Thursday, November 6, 2008

From the heart

I'm only 23 years old, and I realize that my short time on this Earth has shielded me from many of the injustices that my people have faced in the U.S. However, as a Black Woman I recognize the rich history that we have- my mother was among the first bused into white schools in my hometown of Columbus, Ohio, my grandmother grew up on the land our family share-cropped in Tennessee and my great great great grandfather fought in the Civil War and, with his brother, used their compensation to buy the land for what became one of the first freed-slave communities in Dickson County, TN.
Even with a past filled with progress and achievement, my family, like many others, deals with many of the issues that plague Black Americans: poverty, drug use, crime, broken homes, etc. I grew up plainly working class with my mother and my sister, and while she did everything she could to give me all that I needed and always let me know that I could do anything if I set my mind to it, I always had a small bit of doubt that I could really make it.
I've had the good fortune, upbringing and support to have achieved some of my own dreams already in life (graduating from college and moving to the city to try to start my career)- but never really knew just how bogged down by doubt and lack of confidence that I was. I never knew how deeply ingrained those feelings of low self-worth and helplessness were in my psyche- until I felt a great deal of them lifted when it was announced that Senator Obama would soon be President Obama.

Four years ago in Cambridge, on Harvard's campus, I sat with my close friends as we waited for the results of the Kerry-Bush election. When all was said and done the room was silent all but for quiet curses and weeping.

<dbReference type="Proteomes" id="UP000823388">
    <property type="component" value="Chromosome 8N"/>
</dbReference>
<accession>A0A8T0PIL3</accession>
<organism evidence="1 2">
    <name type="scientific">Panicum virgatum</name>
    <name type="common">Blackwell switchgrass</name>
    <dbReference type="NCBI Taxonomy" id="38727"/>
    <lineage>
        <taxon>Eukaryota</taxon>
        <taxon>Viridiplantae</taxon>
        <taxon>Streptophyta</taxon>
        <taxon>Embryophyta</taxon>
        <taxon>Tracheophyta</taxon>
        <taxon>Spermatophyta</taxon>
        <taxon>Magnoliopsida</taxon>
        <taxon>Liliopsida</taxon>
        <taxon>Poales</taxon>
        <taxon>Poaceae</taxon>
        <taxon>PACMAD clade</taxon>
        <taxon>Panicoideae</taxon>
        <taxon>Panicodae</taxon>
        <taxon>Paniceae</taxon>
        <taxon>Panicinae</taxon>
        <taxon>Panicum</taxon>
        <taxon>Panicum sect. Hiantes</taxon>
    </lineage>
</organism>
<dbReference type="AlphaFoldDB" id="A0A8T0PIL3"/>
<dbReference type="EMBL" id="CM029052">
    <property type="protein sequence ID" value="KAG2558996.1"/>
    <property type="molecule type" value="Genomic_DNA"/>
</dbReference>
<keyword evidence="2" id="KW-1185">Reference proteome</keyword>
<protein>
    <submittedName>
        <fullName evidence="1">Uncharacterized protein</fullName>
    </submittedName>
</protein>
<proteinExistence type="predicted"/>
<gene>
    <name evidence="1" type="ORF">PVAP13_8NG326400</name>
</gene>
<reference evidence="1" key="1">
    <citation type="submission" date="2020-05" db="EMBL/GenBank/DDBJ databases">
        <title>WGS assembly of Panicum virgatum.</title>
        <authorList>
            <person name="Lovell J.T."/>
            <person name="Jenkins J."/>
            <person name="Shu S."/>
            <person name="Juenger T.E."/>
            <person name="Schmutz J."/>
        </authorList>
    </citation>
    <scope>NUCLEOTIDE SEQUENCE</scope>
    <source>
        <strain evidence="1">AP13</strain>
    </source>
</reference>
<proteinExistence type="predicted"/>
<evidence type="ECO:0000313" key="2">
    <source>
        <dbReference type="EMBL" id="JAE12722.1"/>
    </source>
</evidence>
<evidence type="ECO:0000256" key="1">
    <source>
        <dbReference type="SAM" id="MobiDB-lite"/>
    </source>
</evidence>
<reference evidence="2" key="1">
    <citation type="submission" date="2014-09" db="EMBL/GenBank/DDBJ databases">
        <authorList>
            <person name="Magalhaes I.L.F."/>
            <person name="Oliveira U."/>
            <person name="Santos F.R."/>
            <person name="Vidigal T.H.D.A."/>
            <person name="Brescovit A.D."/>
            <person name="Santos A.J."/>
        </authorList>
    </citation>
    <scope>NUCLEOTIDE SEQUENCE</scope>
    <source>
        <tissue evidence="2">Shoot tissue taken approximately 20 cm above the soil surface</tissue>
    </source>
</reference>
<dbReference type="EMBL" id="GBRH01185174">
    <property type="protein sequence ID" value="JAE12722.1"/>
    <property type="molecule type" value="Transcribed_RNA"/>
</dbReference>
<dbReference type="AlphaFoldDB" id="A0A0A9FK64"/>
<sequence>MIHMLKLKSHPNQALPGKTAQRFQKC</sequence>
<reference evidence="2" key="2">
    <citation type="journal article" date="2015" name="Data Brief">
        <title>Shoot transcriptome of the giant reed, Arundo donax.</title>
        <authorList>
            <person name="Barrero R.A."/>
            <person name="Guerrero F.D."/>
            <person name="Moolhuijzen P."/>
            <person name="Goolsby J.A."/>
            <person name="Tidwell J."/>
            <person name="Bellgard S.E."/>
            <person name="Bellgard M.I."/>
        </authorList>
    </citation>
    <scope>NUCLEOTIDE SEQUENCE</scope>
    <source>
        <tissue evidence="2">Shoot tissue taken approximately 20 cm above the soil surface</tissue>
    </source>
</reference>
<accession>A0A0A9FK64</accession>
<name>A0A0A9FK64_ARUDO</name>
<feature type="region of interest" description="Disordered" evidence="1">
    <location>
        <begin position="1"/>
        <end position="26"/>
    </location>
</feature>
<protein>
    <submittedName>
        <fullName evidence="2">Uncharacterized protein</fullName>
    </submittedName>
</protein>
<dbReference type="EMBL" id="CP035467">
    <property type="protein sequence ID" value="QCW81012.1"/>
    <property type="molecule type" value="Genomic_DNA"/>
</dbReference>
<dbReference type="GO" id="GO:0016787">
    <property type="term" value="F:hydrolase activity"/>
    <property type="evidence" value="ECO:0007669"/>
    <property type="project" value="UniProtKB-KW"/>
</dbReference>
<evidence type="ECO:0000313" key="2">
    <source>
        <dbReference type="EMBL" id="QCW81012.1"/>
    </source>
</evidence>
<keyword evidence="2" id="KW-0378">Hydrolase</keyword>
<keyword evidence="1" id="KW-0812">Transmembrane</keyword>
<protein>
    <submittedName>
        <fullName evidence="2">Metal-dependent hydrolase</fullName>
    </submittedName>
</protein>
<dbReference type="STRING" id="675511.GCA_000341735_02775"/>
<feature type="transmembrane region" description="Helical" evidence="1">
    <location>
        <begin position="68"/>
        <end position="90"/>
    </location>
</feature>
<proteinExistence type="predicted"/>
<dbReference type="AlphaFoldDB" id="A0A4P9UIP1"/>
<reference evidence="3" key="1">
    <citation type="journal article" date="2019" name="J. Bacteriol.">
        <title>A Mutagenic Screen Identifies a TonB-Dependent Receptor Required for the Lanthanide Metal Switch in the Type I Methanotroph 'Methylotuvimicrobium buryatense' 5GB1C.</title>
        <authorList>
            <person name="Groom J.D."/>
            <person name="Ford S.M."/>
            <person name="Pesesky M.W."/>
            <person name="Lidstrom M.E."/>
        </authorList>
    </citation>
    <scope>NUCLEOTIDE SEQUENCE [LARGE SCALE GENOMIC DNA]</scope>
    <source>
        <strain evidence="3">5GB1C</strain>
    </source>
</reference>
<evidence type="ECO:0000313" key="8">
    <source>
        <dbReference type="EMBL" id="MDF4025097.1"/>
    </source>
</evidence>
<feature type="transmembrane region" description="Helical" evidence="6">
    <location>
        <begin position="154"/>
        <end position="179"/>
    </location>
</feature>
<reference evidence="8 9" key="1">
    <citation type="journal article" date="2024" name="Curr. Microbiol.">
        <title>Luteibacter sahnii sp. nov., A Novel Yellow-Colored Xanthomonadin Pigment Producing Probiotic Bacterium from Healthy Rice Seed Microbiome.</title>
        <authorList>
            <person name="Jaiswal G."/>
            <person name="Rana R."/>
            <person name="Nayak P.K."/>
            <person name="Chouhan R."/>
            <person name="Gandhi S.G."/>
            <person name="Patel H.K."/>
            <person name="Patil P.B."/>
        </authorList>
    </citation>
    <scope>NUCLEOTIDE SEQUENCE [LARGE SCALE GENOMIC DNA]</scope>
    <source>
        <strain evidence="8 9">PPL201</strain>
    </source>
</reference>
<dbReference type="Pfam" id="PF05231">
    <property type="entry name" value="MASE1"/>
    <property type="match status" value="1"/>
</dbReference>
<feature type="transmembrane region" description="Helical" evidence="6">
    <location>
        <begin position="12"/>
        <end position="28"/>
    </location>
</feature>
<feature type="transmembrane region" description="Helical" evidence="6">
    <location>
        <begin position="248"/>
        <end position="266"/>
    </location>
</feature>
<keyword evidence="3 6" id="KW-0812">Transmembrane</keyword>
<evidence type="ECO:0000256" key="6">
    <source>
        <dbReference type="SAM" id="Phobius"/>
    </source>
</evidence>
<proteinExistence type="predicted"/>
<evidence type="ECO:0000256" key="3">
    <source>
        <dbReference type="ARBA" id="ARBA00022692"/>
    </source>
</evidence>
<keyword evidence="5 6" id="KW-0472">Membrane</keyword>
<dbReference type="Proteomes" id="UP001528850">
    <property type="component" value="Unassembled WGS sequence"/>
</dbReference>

Two days ago I cried again, harder and stronger than I did before- but this time they were tears of joy. I was happy that change would come, excited for a leader that could inspire such unity in people all over the world, and most of all HOPEFUL for the future that my little sister, my cousins and my future children will have. They will grow up in a world where anything is possible, they won't have to say "I want to be the first Black President," they can just follow their dreams and a path that has already been set.
Some of my friends and I were talking (i.e. what Kaya mentions below)- and we realize and accept that we have been a pretty cynical generation. We haven't experienced much monumental change for the better in our lifetimes- 9/11, Katrina, the War.. time and time again things have gotten worse and worse. But this is the first time for us that something major has happened. Something amazing has occurred.

This is the first time that we not only have hope- but can believe in it.

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